The ALMA space telescope in the Chilean Andes suffered a cyberattack over the weekend that has downed its website and suspended its work, the observatory announced Wednesday.
ALMA, the world’s most powerful telescope for observing molecular gas and dust, studies the building blocks of stars, planetary systems, galaxies and life itself, according to the European Southern Observatory (ESO), its co-operator.
The attack Saturday on ALMA’s computer systems did not compromise its powerful antennas or any scientific data, it said on Twitter.
The cyberattack forced the suspension of astronomical observations, left the observatory with limited email services, and its website still offline four days later.
“The threat has been contained and our specialists are working hard to restore affected systems,” said the ALMA tweet.
“Given the nature of the episode, it is not yet possible to estimate a date for a return to regular activities,” it added.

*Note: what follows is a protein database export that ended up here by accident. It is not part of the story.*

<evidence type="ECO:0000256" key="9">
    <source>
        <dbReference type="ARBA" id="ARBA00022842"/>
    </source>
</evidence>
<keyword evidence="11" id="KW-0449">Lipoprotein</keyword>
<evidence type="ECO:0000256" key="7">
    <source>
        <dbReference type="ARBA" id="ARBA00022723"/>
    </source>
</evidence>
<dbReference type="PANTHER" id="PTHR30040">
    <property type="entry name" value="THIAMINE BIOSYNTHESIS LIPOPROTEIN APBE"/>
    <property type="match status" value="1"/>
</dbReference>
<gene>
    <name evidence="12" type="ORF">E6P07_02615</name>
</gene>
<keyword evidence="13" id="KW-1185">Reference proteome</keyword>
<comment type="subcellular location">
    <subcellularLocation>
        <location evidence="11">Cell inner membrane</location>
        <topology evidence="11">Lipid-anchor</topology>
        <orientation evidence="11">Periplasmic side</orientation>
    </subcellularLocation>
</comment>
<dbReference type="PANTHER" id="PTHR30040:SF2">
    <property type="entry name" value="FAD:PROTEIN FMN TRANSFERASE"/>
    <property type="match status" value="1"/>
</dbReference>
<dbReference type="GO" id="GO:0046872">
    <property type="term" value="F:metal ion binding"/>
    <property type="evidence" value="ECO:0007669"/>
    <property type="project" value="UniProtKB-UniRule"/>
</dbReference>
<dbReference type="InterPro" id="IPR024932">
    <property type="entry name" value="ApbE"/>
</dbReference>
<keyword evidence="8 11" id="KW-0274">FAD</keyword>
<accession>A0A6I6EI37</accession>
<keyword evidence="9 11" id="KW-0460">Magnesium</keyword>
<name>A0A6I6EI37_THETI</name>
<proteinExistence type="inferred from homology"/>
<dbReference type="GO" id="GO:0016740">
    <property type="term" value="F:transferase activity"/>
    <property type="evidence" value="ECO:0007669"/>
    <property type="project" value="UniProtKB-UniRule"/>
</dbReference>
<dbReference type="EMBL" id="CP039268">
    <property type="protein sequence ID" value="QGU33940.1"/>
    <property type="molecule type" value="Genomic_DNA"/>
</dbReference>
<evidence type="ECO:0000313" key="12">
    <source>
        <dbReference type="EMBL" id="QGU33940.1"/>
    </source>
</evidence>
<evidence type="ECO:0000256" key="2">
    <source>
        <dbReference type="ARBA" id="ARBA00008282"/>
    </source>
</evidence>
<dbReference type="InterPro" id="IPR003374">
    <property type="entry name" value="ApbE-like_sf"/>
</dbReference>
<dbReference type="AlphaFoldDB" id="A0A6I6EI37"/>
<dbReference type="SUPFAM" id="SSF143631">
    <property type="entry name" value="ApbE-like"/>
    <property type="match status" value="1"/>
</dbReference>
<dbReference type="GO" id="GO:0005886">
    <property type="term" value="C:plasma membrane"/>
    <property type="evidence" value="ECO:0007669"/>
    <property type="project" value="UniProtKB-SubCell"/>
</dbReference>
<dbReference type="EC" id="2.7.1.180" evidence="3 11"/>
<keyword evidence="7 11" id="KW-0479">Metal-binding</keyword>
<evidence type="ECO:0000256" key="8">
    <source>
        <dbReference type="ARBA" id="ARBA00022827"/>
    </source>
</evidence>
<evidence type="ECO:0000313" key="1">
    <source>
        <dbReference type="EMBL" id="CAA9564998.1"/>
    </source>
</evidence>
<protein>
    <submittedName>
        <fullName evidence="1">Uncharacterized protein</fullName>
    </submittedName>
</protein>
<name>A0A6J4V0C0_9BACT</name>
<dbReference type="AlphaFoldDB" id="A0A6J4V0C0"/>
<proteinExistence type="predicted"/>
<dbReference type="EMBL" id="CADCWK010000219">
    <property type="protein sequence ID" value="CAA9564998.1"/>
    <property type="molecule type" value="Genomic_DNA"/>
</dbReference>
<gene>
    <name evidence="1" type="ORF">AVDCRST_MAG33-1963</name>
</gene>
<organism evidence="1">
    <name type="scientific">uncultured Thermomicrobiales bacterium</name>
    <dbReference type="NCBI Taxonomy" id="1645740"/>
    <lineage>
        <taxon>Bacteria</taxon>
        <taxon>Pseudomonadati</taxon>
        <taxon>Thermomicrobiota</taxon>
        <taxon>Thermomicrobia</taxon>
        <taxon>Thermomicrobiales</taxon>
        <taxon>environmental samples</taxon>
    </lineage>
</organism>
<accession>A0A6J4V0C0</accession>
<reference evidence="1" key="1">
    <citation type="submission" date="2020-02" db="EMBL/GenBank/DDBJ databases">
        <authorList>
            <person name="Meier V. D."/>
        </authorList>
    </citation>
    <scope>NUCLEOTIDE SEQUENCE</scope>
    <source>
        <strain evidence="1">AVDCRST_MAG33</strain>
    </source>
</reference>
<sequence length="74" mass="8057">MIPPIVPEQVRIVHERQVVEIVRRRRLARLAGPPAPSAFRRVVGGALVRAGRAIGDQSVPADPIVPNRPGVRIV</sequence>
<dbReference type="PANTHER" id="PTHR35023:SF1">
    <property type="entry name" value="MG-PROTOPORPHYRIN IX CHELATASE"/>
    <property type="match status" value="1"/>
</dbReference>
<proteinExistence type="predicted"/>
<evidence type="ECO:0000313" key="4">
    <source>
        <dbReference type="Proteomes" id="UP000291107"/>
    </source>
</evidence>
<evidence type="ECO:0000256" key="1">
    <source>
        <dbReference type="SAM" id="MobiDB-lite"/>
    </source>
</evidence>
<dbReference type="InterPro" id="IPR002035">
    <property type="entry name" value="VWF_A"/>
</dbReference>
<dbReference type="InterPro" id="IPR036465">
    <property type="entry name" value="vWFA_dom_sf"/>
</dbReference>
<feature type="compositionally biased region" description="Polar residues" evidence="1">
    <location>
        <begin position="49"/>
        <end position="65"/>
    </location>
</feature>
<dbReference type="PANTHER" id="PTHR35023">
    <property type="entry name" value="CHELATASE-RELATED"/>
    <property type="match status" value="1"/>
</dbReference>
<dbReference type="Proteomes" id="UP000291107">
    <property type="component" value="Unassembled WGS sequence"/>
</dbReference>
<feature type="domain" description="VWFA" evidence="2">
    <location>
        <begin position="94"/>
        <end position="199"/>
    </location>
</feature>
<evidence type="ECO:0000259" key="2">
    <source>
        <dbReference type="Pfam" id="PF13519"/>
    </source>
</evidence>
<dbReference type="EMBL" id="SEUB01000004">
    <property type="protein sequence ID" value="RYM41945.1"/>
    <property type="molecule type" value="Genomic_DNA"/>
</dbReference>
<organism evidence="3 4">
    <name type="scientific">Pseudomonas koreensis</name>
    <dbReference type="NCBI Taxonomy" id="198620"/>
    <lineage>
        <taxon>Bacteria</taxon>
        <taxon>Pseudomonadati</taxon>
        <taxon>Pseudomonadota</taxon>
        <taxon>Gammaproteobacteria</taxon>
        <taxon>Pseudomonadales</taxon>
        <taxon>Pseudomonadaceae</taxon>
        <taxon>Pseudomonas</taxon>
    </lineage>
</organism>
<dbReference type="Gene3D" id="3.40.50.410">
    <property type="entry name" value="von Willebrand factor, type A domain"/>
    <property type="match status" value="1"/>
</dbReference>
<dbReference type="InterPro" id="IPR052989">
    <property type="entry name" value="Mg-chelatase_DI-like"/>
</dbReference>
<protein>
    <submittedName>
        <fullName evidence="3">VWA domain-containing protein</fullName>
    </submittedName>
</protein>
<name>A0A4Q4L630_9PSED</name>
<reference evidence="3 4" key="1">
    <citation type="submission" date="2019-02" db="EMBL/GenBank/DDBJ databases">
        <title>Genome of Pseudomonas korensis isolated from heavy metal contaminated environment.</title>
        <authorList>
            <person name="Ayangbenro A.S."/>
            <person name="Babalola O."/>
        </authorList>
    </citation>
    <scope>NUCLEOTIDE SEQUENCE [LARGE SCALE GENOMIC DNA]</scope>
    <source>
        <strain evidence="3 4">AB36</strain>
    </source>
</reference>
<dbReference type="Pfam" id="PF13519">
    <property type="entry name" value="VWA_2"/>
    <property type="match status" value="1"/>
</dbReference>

The ALMA telescope boasts 66 high-precision antennas spread over distances of up to 16 kilometers (10 miles) that allow it to detect distant galaxies forming at the edge of the observable universe, according to the ESO.
It is built in one of the driest places on earth, in the Atacama desert, more than 5,000 meters above sea level.
In April, ALMA helped find the most distant galaxy candidate observed to date — some 13.5 billion light-years from Earth.
ALMA employs some 300 experts — 40 of them engineers and computer technicians in charge of its powerful computers, servers, data storage systems and screens.
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